$\begin{array}{}\text{(1)}& \frac{\mathrm{d}\mu}{\mathrm{d}\nu}=\frac{\mathrm{d}\mu}{\mathrm{d}\lambda}/\frac{\mathrm{d}\nu}{\mathrm{d}\lambda}.\end{array}$

Note that it makes total sense symbolically, but still on the left hand side of (1) you have a RN derivative, not any true ratio, whereas on the right hand side you have indeed a usual ratio of (density) functions. You can always find this $\lambda $, e.g. take $\lambda =\frac{1}{2}(\mu +\nu )$. For example, it means that

$\frac{\mathrm{\partial}}{\mathrm{\partial}t}(\mathrm{log}\frac{\mathrm{d}{\nu}_{t}}{\mathrm{d}\nu})=\frac{\mathrm{\partial}}{\mathrm{\partial}t}(\mathrm{log}\left(\frac{\mathrm{d}{\nu}_{t}}{\mathrm{d}\lambda}/\frac{\mathrm{d}\nu}{\mathrm{d}\lambda}\right))=\frac{\mathrm{\partial}}{\mathrm{\partial}t}(\mathrm{log}\frac{\mathrm{d}{\nu}_{t}}{\mathrm{d}\lambda}-\mathrm{log}\frac{\mathrm{d}\nu}{\mathrm{d}\lambda})=\frac{\frac{\mathrm{\partial}}{\mathrm{\partial}t}\frac{\mathrm{d}{\nu}_{t}}{\mathrm{d}\lambda}}{\frac{\mathrm{d}{\nu}_{t}}{\mathrm{d}\lambda}}=\left(\frac{\mathrm{\partial}}{\mathrm{\partial}t}\frac{\mathrm{d}{\nu}_{t}}{\mathrm{d}\lambda}\right)\frac{\mathrm{d}\lambda}{\mathrm{d}{\nu}_{t}}.$

Here we used two facts. First of all, $\lambda $ should be ${\lambda}_{t}$ in general, but since all ${\nu}_{t}$ are said to be dominated by the same measure, we were able to pick a single $t$-independent dominating measure $\lambda $. Moreover,

$\frac{1}{\frac{\mathrm{d}{\nu}_{t}}{\mathrm{d}\lambda}}=\frac{\mathrm{d}\lambda}{\mathrm{d}{\nu}_{t}}.$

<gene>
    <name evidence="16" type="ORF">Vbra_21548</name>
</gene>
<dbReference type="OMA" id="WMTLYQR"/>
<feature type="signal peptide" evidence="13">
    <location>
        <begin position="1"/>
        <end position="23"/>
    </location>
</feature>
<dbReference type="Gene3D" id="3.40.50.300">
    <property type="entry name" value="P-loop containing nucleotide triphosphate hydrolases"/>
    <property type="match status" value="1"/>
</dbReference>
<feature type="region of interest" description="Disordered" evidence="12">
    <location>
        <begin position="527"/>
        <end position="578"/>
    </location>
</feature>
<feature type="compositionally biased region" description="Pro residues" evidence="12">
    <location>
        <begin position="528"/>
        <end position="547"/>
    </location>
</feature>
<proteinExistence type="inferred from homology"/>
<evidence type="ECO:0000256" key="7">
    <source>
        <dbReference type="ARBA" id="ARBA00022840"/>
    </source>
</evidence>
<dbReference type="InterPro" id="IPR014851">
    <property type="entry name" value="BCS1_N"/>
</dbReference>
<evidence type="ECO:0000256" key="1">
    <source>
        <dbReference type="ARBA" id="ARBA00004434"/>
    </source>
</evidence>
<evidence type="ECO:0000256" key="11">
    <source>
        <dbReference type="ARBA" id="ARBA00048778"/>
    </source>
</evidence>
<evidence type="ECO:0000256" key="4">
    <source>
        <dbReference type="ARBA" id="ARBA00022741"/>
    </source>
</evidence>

Some of these equalities are guaranteed to hold only a.s. but again, everything here is dominated by $\nu $, so that's not a problem. As a result, for every function $f(x)$ it holds that

$\begin{array}{rl}{\int}_{X}f(x)\frac{\mathrm{\partial}}{\mathrm{\partial}t}(\mathrm{log}\frac{\mathrm{d}{\nu}_{t}}{\mathrm{d}\nu}(x)){\nu}_{t}(\mathrm{d}x)& ={\int}_{X}f(x)(\frac{\mathrm{\partial}}{\mathrm{\partial}t}\frac{\mathrm{d}{\nu}_{t}}{\mathrm{d}\lambda}(x))\frac{\mathrm{d}\lambda}{\mathrm{d}{\nu}_{t}}(x){\nu}_{t}(\mathrm{d}x)\\ & ={\int}_{X}f(x)(\frac{\mathrm{\partial}}{\mathrm{\partial}t}\frac{\mathrm{d}{\nu}_{t}}{\mathrm{d}\lambda}(x))\lambda (\mathrm{d}x)\\ & =\frac{\mathrm{\partial}}{\mathrm{\partial}t}({\int}_{X}f(x)\frac{\mathrm{d}{\nu}_{t}}{\mathrm{d}\lambda}(x)\lambda (\mathrm{d}x))\\ & =\frac{\mathrm{\partial}}{\mathrm{\partial}t}({\int}_{X}f(x){\nu}_{t}(\mathrm{d}x)).\end{array}$

Note also that working with this you have to be accurate in something of the kind ${b}_{t}(x)\frac{\mathrm{\partial}}{\mathrm{\partial}t}{a}_{t}(x)$ which is

${b}_{t}(x){(\frac{\mathrm{\partial}}{\mathrm{\partial}s}{a}_{s}(x))|}_{s=t}$

cause otherwise you may get confused. I hope I didn't.